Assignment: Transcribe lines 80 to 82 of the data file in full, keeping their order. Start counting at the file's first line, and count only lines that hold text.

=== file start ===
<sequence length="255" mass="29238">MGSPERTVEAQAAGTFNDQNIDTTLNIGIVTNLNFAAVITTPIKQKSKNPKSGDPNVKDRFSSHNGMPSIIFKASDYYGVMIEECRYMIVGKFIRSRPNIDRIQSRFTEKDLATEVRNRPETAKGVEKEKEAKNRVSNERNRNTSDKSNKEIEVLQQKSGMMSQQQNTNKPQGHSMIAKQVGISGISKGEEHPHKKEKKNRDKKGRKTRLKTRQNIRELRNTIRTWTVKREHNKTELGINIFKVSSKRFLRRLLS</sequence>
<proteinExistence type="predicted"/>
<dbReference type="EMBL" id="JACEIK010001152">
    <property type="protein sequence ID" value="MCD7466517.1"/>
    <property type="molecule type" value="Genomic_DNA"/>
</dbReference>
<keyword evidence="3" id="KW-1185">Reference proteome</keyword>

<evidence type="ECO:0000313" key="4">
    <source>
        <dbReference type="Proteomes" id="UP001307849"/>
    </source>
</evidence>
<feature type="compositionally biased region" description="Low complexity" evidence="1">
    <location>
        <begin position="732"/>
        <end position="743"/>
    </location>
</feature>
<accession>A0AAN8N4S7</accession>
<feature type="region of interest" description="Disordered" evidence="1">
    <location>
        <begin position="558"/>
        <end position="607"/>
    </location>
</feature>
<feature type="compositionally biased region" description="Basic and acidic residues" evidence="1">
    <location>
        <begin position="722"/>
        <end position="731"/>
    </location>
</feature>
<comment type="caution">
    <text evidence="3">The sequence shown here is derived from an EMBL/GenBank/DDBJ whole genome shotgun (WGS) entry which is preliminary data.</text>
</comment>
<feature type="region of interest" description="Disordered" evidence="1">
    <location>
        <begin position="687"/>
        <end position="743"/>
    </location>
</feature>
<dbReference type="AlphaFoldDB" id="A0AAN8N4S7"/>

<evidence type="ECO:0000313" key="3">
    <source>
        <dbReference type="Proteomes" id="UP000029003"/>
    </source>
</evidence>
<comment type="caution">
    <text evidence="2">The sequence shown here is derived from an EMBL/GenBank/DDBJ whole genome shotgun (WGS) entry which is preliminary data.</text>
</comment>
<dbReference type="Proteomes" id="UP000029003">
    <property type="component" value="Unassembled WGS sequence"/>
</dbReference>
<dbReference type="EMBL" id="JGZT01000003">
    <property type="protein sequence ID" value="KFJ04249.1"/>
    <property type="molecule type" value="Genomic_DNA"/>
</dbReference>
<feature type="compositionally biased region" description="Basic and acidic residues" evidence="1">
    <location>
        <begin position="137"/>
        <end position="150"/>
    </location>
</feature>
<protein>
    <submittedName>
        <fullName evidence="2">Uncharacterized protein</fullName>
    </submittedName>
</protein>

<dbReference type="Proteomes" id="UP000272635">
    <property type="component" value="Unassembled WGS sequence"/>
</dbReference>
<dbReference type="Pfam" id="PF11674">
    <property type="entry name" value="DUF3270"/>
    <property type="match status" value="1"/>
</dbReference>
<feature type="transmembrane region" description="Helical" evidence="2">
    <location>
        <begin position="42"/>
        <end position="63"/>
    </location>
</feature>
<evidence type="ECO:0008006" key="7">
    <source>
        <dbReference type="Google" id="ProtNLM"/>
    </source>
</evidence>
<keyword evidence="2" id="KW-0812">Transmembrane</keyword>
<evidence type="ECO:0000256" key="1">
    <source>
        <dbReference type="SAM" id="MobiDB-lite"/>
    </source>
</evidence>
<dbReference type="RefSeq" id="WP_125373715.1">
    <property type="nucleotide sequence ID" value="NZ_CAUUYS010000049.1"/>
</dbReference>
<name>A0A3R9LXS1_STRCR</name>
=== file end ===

</feature>
<evidence type="ECO:0008006" key="7">
    <source>